WASHINGTON – The economy trudges ahead yet debt dogs many Americans, stressing them out even as they firm up their own financial foundations. [...]
So why aren't the stressed — and the not-so-stressed — feeling better?
For starters, it just doesn't feel much like a recovery to many people.
Unemployment is stubbornly high — 9.9 percent. The jobless face fierce competition for work. Those with a job are watching their paychecks shrink.
A growing number of people are at risk of falling into foreclosure, and only those with the most stellar credit probably can get a new loan. AP-GfK polls show that only 20 percent say the economy is good, compared with 15 percent last year.
Going into 2008, the total amount of consumer debt-- mortgages, car and student loans, and revolving credit-- was roughly equal to the national debt. The bailouts changed that.
I felt the mortgage crisis would trigger a consumer debt crisis for a couple of reasons:
1) A mortgage crisis shakes the very foundation of the American Dream-- to own a home and to maintain and grow equity in that home as a long term investment that will fund your retirement.
2) A mortgage crisis would automatically force banks to tighten their lending to consumers. Since Americans had been outspending their incomes by sizeable amounts and borrowing against their homes to do so, forcing them to rely on savings they were using to pay down debt would tank the economy. There would be panicked borrowing, refinancings, and even full-on foreclosures as people just gave up. Mitigated, of course, by the awful bankruptcy reform of the Bush years. Consumers are now looking at decades of debt piled up ahead of them and no easy solution to shift the burden away from higher priced debt to lower priced HELOCs and mortgages.
3) In addition to tightening credit to consumers, banks would pressure consumer debt by imposing more fees, higher interest rates and tightening rules, all designed to make debt less convenient. And more profitable, of course. But given that the banks had to scrape knees to get past the mortgage crisis (which by all accounts could have been much worse), its understandable they wouldn't want the other shoe to drop, and so would discourage consumer borrowing.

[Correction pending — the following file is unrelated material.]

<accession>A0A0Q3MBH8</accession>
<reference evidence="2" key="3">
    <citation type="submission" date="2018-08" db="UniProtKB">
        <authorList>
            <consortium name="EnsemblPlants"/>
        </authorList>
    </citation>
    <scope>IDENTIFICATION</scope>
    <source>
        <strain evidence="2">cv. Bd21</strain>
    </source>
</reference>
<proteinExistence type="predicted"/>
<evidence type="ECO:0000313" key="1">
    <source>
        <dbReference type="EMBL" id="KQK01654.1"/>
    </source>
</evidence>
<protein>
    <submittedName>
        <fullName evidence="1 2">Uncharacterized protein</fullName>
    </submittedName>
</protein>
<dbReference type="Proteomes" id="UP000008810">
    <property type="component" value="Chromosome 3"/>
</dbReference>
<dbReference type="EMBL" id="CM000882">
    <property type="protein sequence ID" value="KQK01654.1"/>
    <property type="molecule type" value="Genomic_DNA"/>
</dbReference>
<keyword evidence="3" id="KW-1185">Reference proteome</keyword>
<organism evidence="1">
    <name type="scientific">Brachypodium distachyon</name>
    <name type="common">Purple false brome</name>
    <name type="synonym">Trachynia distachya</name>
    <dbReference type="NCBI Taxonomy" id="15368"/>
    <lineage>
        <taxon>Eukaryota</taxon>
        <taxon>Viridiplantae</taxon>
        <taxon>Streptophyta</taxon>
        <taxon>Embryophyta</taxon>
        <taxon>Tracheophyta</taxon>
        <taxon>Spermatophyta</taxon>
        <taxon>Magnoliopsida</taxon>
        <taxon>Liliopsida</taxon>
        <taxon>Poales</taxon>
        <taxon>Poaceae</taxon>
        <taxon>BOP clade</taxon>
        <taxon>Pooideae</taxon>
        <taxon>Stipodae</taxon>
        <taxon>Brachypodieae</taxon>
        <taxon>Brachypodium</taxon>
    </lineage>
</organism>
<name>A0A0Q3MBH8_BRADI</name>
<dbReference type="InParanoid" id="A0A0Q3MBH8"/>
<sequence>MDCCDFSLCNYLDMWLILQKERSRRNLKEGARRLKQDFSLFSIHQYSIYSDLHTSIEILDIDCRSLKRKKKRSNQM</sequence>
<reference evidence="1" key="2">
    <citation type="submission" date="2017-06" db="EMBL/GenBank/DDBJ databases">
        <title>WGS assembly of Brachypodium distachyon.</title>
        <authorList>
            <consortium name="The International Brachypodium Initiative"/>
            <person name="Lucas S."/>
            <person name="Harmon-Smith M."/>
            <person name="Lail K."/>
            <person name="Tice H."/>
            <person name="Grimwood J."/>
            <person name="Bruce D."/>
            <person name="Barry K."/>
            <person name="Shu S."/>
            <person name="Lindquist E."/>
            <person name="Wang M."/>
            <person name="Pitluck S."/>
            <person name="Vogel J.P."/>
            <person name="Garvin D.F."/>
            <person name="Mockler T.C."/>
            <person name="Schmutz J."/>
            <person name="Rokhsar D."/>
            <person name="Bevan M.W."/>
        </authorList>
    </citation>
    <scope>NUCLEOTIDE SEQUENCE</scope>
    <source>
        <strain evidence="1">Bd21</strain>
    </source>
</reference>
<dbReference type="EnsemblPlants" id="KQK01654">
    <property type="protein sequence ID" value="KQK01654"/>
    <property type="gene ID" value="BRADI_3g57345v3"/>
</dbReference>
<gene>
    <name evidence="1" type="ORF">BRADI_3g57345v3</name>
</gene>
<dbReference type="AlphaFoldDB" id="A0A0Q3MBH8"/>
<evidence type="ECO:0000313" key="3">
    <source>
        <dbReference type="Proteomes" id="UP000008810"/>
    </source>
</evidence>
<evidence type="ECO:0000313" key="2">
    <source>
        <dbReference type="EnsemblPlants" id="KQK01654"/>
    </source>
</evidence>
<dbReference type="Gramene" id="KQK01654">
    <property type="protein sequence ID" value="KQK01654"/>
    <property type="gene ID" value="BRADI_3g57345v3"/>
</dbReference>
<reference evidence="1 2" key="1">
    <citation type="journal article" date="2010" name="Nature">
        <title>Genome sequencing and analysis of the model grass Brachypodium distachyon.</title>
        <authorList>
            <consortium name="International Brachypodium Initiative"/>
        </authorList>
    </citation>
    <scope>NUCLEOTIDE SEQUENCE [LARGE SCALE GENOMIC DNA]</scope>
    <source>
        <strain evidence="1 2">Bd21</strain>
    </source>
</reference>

The reflex response would be that consumers had this coming, that instead of buying $150 Nike sneakers and $200 iPods, they should have been working to firm up their own houses.
That's partly true, but is a far more marginal factor than many would admit. Elizabeth Warren, Harvard professor and currently the Congressional watchdog on the bank bailout, has studied consumer debt and finds there are three major contributing factors to why people load up: divorce, job loss, and long term health care costs.
Often, two of those three hit the same family at the same time, and in a number of cases, all three swamp a family. That's not to say that there isn't an awful lot of ridiculous spending going on. An entire marketing sector of the American economy thrives on selling us shit we don't need but must have.
But as with fast food and obesity, there comes a point where even the most ascetic among us finds themselves grasping that iPad off the shelf. It's easy, its a quick fix, and most of all, it gives us the illusion of satisfaction. It is disingenous on the part of those who would blame the broke not to fess up to the fact that the entire consumer economy revolves around being made to look foolish if you have the wrong car or wrong hair color or wrong shoes.
And there is the malevolence of America, and now of the west (seeing as we've infected the planet with our Buymore virus): two sides of the same corporatocracy vying to see which can bankrupt us faster, only we can't file bankruptcy, so we'll be indentured slaves for the rest of our lives.
The fear they should have, the fear I do have, is what happens when the shit hits the fan?